• The anti-particle of the proton is the anti-protonThe anti-particle of the electron is the anti-electron (or positron‘). The anti-particle of the up-quark is the anti-up quark.
  • In summary, an anti-particle is a particle with the opposite charge, but the same mass (and other properties). The proton is 1836 times more massive than the electron (approximately), so they are not anti-particles. To make this category error, Brown must have neglected the basic research required for an understanding of this topic.
  • Notice how Brown invokes the “yin-yang” absurdity found in ‘The Tao of Physics’?

She turned to Langdon, as if sensing his discomfort. “Antimatter has some astonishing characteristics, Mr. Langdon, which make it quite dangerous. A ten milligram sample—the volume of a grain of sand—is hypothesized to hold as much energy as about two hundred metric tons of conventional rocket fuel.”
Langdon’s head was spinning again.
“It is the energy source of tomorrow. A thousand times more powerful than nuclear energy. One hundred percent efficient. No byproducts. No radiation. No pollution. A few grams could power a major city for a week.”
Grams? Langdon stepped uneasily back from the podium.[5]

And on Brown’s website, he writes:

CERN is now regularly producing small quantities of antimatter in their research for future energy sources. Antimatter holds tremendous promise; it creates no pollution or radiation, and a single droplet could power New York City for a full day. With fossils fuels dwindling, the promise of harnessing antimatter could be an enormous leap for the future of this planet. Of course, mastering antimatter technology brings with it a chilling dilemma. Will this powerful new technology save the world, or will it be used to create the most deadly weapon ever made?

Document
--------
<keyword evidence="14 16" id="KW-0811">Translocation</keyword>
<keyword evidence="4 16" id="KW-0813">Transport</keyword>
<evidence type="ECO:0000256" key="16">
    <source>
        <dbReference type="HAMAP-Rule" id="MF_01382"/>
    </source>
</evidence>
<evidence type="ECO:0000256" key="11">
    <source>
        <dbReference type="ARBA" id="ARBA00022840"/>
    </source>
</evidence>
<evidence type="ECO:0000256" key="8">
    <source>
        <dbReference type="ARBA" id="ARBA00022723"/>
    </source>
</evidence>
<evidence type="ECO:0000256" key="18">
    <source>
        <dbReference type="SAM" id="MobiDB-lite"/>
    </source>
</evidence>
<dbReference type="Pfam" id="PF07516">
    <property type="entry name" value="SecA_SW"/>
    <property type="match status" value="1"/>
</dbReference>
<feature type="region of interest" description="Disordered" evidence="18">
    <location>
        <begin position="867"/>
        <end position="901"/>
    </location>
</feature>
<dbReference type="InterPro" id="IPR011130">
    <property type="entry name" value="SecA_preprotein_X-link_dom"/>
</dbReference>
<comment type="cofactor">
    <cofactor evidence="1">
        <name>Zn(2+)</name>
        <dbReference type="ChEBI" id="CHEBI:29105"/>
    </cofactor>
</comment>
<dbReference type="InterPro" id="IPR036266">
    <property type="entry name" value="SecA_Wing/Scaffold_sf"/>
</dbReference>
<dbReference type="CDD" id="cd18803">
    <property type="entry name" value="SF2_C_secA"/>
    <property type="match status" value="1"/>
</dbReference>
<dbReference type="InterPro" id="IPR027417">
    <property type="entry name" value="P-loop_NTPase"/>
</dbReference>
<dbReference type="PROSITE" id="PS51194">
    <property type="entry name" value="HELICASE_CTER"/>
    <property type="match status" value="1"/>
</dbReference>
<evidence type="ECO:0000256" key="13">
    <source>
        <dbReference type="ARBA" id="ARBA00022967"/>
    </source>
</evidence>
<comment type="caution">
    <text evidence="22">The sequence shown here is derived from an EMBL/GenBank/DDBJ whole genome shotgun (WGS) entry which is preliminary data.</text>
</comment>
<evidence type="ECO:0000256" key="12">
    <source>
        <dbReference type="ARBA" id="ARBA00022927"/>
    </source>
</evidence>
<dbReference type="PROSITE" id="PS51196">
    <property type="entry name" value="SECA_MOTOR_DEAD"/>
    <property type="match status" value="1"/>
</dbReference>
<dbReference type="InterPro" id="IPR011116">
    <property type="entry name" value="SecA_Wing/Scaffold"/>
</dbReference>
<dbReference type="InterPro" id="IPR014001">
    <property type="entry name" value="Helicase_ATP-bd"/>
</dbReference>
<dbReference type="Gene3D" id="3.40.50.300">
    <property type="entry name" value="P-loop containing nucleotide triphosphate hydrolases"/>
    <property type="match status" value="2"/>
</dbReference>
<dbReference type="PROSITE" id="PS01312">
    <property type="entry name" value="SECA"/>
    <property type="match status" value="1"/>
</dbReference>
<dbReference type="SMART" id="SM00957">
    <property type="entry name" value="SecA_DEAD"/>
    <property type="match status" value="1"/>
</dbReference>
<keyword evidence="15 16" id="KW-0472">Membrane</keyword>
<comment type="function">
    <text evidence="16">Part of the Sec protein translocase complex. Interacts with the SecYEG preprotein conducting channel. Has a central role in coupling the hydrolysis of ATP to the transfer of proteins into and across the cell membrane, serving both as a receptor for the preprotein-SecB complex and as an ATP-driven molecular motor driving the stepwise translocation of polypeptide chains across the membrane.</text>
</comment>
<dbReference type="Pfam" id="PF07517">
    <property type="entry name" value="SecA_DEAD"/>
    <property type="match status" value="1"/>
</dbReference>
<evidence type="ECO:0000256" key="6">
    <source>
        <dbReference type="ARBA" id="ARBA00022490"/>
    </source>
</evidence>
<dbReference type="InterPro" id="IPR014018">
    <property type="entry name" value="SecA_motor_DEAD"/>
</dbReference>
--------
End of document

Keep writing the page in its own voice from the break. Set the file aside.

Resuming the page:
• However from CERN’s website, in reply to this novel, we hear: “There is no possibility to use antimatter as energy ‘source’. Unlike solar energy, coal or oil, antimatter does not occur in nature; we first have to make every single antiparticle, and we have to invest (much) more energy than we get back during annihilation.
    You can imagine antimatter as a storage medium for energy, much like you store electricity in rechargeable batteries. The process of charging the battery is reversible with relatively small loss. Still, it takes more energy to charge the battery than you get back.
    The inefficiency of antimatter production is enormous: you get only a tenth of a billion (10-10) of the invested energy back. If we could assemble all the antimatter we’ve ever made at CERN and annihilate it with matter, we would have enough energy to light a single electric light bulb for a few minutes.”
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[1] Capra, Fritjof (1975), Brown (2000) p 63
[2] Brown (2000) p 90
[3] Marcia Bartusiak (2010) pp. x-xi.
[4] Brown (2000) p 96
[5] Brown (2000) p 101

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References

Brown, Dan (2000) “Angels and Demons” Corgi (Jan 2007 Edition)

Capra, Fritjof (1975) “The Tao of Physics: An Exploration of the Parallels Between Modern Physics and Eastern Mysticism”  Shambhala Publications

Marcia Bartusiak (2010) “The Day We Found the Universe” Random House Digital, Inc